2) chores/family participation--he cannot seem to do a few basic chores each week and this drives me crazy! Each week he is to clean his own bathroom, clean his own room and do his laundry, and unload the dishwasher each night. I don't find this to be unreasonable. I've even offered to pay him for a doing a good timely job. He still can't seem to get it done. He just meanders around the house aggravating his siblings, watching whatever we are watching on TV, etc.

 

So, what happens when he doesn't finish the stuff?  For example, one of his chores is his own personal laundry.  I would assume he would run out of clothes eventually?  Or are you harassing him until he gets it done?  I would consider a sit down and discussing what needs to be done and how to accomplish this.  Have his chores been ongoing and this not doing them is sudden?  Do you have issues with your other children not doing their chores?

 

hug2.gif  You sound really frustrated, but you also sound like you have a pretty normal 16 year old on your hands.  Good luck.

 

post #11 of 15

This was my 16 year old last year.   We talked on several occasions with the guidance counselors and even opted for some optional counseling for an "at risk" for dropping out program through the school.  However, my son was resistant and just didn't want to do the work on time/hand in his homework.

 

So I made the gut-wrenching decision, after trying to help him through multiple avenues, of letting natural consequences take hold.  He flunked 11th grade.  Our school does not offer summer courses, so DS would have had to pay for them from his own pocket and ride a few miles each way via bicycle, so he decided no summer classes for him.  So back to 11th grade he went this fall.  It truly did not hit him until the 1st day of school that he could be starting his senior year but instead was a junior once again.

 

This year, with a minimum of supervision from me, his grades are all B's and C's.  Still some assignments undone here and there, but nothing close to the level of last year. 

post #12 of 15

I agree with pp that you may be at the point of having to just let natural consequences happen.

post #13 of 15

Sounds like he's not doing the homework but getting great test scores.  That's pretty good, if you ask me.  And what's the point of the homework if he already understands the material?  It is quite honestly, a waste of his time (omg, do I remember school being a waste of my time! so many things I wanted to do an explore, but stuck in a classroom...ugh! And I was an honor student in honors classes).   I assume there are other things he'd rather be doing.  What does he love?  What does he want out of life?  We tend to forget that teens are nearly adults- they don't act like adults because they don't have the experience.  And often, we as parents prevent them from getting experience- by sheltering them from real consequences. And we also often take the tack that we know better than they do what is best for them.  For teens, it's often not the case.  And at times when we truly know what path may be easier or create more "success" (though that's highly subjective)  they still need to make their own mistakes.  Or create their own successes on their own terms.  Partnering with teens to help them meet THEIR goals is usually more effective than fighting them so they meet the goals others have created for them (whether you or the school or society at large).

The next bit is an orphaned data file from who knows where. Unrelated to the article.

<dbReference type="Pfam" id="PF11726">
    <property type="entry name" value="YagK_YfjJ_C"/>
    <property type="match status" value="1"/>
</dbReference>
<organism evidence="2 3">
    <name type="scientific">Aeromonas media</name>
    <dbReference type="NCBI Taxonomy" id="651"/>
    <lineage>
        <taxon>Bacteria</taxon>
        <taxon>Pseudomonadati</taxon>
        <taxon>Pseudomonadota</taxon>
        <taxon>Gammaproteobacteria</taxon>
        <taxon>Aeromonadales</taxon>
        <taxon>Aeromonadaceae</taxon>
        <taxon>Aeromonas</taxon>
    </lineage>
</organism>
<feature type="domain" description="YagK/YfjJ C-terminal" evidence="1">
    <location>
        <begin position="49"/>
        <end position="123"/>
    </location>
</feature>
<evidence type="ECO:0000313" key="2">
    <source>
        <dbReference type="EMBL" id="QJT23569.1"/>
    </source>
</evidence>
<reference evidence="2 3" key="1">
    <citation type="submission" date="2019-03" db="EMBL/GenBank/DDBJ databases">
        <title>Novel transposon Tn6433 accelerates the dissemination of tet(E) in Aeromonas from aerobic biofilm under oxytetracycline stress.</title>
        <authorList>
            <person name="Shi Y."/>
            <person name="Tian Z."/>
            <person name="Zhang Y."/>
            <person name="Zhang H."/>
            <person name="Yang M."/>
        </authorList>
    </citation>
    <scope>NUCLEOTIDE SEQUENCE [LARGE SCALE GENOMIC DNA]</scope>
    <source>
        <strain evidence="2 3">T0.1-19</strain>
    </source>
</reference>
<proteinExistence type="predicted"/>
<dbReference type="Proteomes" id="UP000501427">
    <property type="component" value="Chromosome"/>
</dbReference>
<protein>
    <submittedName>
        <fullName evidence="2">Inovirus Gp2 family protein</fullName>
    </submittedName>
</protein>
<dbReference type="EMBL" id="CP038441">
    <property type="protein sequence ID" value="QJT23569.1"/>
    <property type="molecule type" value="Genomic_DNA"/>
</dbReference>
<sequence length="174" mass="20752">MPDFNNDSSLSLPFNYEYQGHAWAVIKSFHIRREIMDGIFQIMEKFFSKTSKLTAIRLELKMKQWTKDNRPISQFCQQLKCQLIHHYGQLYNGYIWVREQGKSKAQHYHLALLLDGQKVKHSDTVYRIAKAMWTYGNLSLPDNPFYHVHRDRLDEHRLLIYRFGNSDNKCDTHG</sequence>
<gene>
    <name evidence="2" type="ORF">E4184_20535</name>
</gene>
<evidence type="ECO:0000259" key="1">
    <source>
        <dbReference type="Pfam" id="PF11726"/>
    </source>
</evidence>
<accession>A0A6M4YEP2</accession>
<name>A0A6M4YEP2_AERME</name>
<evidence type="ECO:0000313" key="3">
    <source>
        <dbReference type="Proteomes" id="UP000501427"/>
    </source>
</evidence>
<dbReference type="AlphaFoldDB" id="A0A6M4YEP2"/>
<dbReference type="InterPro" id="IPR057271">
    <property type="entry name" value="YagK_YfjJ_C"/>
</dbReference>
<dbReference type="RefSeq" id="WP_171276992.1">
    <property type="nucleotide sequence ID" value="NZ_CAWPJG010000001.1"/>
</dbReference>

I'm assuming, being here at Mothering, that you value connected, loving, attached relationships with your children.... which is why I'm asking the following questions.  When was the last time you connected with your son as a person, not as a student or contributing member of the family?  When was the last time you saw him as a joy in your life instead of as an opponent?  Can you look at these things through the glasses of someone who adores him and is on his side?  Or someone who wants to find mutually agreeable solutions?  This can help take the pressure off of you as well.